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Title: Assessment of novel pre-erythrocytic malaria vaccines in humans
Author: Venkatraman, Navin
ISNI:       0000 0004 7230 2606
Awarding Body: University of Oxford
Current Institution: University of Oxford
Date of Award: 2017
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Falciparum malaria remains one of the leading infectious causes of morbidity and mortality worldwide. Though the search for an effective vaccine has seen unprecedented advances in recent years and one of the leading vaccine candidates, RTS,S/AS01 is going to enter pilot deployments in Africa in 2018, there has been no vaccine that has demonstrated durable high level efficacy. This thesis describes four Phase I and Phase II clinical trials assessing novel pre-erythrocytic malaria vaccines in healthy adult UK volunteers. R21 has been developed at the Jenner Institute, University of Oxford. This is an improved RTS,S construct, an antigen derived from the pre-erythrocytic circumsporozoite protein, which is an abundant coat protein involved in sporozoite development and hepatocyte invasion. R21 comprises recombinant particles expressing the central repeat and the C-terminus of the circumsporozoite protein (CSP) fused to the Hepatitis B surface antigen (HBsAg), but without the excess of unfused HBsAg protein found in RTS,S. Both RTS,S and R21 predominantly function by inducing antibodies against the circumsporozoite protein. In addition to humoral immunity, it is widely recognised that T-cell mechanisms are likely to play an important role in malaria immunity and heterologous prime-boost regimes using viral-vectored vaccines have been shown to induce potent T-cell responses. ChAd63-MVA ME-TRAP is a regime that has been developed in the Jenner Institute and the first of the clinical trials described in Chapter 3 assesses the safety and immunogenicity of adjuvanting this regime with a novel saponin-based adjuvant, Matrix-MTM. This trial showed that this regime was safe, well tolerated and did not result in any immunological interference. R21 had never been administered to humans prior to the work described in this thesis. In Chapter 4, I describe two Phase I clinical trials assessing the safety and immunogenicity of R21 given at varying doses administered with two different adjuvants, Matrix-M (MM) and AS01B. Both these trials showed that R21 was safe and well tolerated when administered with either adjuvant and elicited comparable humoral immune responses to RTS,S/AS01B even at one-fifth of the dose (10μg). This formed the basis to test the efficacy of R21/MM, which had a favourable reactogenicity profile, using controlled human malaria infection in malaria-naïve UK volunteers. High level efficacy (> 80%) is reported in Chapter 5 with a three-dose schedule of 10/10/10μg R21/MM given 4 weeks apart. This provides the first evidence of proof-of-concept that this vaccine regime should be tested in malaria-endemic populations.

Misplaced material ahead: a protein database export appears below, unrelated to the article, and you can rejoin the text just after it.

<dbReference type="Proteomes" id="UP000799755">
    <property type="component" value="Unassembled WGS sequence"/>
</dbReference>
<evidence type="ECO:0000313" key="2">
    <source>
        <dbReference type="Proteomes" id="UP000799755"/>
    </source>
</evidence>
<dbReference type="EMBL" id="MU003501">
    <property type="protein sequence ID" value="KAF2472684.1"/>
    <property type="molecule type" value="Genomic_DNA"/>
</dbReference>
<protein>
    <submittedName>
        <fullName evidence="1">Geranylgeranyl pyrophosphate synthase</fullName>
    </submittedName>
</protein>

Supervisor: Hill, Adrian V. S. ; Ewer, Katie Sponsor: Not available
Qualification Name: Thesis (Ph.D.) Qualification Level: Doctoral
EThOS ID:  DOI: Not available